The fourth place, the three-bedroom condo on the top floor of Williams Wharf, was his sanctuary, the place he came to do his white-collar work, where no one got bloodied. Here he received guests of a certain stature, representing the many snaking arms of Boston’s public services. Here he could think and plan in quiet, or as quiet as his head ever got.

The views of the harbour were breathtaking in almost every room. Ask anyone who had been there. His office, kitchen and bedroom all faced east. And out on the balcony, where he stood now, it was fucking panoramic. He had his leather jacket on and an Irish whiskey rocks in his hand, easing the spring night chill. Facing north, hip against the balcony wall, he could see the Bunker Hill Monument, the soaring stone rose-coloured in the footlights. He had grown up a few blocks from there on Russell Street, but hadn’t lived there in years. After his dad died, his mother had sold the place to a yuppie couple with one kid, early gentrifiers, and she hosed them but good on the price. Got three times what she would have got a couple of years before. Charlestown, once a tough old neighbourhood. There were more dry cleaners than bars now-what did that tell you about a place? The old crowd in Charlestown never needed dry cleaners. They had wives for that.

One of his bedrooms at Williams Wharf had been set up as a workout room, which he used often. Sean was past thirty-five but not yet forty, and kept himself hard and quick. Five-ten and 175: all he’d ever needed with his anger, his speed.

The third bedroom was a guest room made up if he ever needed to sleep downtown. But not with other women. Sean had been faithful to Bev since the day he fell for her at fifteen, felt lucky that she returned his love the way she did, loved the kids they were bringing up. They had survived their one bad crisis with Michael, had come through it strong, and he still found her so beautiful he would never even think of cheating, couldn’t imagine tasting another woman’s mouth or body. The Italians he did business with-the local concern being the remnants of the Patriarca family-Jesus, they ran around like crabs on a beach. Cunt hounds every one of them, sleazing from one lay or blow job to the next, all while the wives cooked and banged out kids and combed their hair on Sundays and took them to church.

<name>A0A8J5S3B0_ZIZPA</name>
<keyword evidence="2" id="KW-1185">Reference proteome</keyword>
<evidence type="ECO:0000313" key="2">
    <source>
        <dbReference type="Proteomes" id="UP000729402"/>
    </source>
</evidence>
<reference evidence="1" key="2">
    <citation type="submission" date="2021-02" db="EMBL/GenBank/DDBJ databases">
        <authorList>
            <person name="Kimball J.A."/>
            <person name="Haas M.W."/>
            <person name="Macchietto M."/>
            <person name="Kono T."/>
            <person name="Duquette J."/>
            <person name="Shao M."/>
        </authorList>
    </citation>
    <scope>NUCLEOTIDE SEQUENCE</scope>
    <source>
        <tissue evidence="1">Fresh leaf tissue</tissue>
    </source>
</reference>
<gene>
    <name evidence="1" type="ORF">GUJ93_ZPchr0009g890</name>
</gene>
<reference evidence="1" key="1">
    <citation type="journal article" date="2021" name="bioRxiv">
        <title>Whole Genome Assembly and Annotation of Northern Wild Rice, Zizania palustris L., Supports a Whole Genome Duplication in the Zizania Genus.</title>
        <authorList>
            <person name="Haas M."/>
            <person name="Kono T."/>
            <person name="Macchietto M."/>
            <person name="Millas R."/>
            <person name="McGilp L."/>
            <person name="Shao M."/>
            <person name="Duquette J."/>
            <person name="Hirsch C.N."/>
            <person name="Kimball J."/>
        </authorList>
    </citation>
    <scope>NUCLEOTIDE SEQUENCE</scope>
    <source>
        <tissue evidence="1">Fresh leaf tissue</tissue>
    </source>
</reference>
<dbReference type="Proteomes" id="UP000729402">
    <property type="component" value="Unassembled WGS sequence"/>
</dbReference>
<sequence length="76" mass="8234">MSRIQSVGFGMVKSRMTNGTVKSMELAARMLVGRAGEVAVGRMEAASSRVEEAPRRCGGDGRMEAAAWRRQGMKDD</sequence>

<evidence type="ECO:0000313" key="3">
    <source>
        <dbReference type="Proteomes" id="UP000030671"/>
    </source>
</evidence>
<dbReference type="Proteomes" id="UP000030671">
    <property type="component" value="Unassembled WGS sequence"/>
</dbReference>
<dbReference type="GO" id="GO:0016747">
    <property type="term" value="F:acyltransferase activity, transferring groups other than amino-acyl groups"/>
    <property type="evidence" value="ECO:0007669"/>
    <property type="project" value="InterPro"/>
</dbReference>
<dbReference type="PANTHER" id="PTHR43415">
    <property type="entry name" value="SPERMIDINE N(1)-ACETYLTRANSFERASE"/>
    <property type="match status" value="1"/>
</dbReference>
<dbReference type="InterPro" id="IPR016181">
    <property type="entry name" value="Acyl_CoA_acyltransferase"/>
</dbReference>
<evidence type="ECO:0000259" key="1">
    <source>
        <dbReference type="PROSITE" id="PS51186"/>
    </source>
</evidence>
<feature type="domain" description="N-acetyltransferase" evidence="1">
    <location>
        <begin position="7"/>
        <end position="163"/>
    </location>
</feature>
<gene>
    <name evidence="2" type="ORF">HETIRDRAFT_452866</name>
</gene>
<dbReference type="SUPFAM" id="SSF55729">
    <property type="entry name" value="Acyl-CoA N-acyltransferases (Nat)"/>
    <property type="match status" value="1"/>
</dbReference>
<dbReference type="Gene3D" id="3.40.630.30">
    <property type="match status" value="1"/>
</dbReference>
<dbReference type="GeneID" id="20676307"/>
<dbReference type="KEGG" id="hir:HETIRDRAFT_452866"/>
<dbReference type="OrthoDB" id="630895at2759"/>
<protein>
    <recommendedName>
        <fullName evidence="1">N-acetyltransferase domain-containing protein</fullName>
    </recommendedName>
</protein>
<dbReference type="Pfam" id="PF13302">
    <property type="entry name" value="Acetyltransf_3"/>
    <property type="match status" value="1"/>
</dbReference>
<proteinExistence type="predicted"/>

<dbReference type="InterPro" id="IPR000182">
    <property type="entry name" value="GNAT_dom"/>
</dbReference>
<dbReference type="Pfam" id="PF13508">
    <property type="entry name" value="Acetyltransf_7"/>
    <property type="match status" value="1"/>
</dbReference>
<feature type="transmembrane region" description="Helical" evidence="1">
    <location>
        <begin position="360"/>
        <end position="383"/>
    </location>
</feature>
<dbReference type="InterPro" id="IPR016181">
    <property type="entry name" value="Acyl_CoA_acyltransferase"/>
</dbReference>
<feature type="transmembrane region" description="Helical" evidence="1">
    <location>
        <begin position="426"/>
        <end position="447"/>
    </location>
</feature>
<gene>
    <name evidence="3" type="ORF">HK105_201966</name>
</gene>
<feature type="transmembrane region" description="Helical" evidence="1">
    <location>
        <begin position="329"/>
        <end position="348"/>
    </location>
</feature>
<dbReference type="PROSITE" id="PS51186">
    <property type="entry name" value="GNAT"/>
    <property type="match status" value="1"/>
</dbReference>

Not Sean. He didn’t need all that drama. This place was a man’s place, one big den, in the very north end of Boston, smack among the Italians; how do you like that for balls?

Sean’s father had been a Charlestown classic, Michael James Daggett, a.k.a. Mad Mickey or the Mad Mick. One of Whitey’s boys: Whitey Bulger, who ran the Boston Irish Mob for close to thirty years while his brother Billy ran the State House just as long. All through his climb and his long time at the top, Whitey instilled in his men the one, the only, absolute rule of the trade: Never rat. Never tell a cop a thing. Never look a fed in the eye, other than to spit in it. Never say a word. Do your time like a man, we’ll look after the missus. Above all, never rat.

All while singing like a diva to the FBI. For years.

An epic Wagnerian song cycle, performed by Whitey and his partner Steve Flemmi. They informed on rivals and friends alike to keep their own trade humming, killing prodigiously all the while. Stevie especially. Even killing killers who killed for them. Killing girls. The details on some of the girls, when that all came out, were sickening, even to Sean. But even as the warrants were being issued, Whitey’s pals in the FBI warned him off and he stayed free another fifteen years.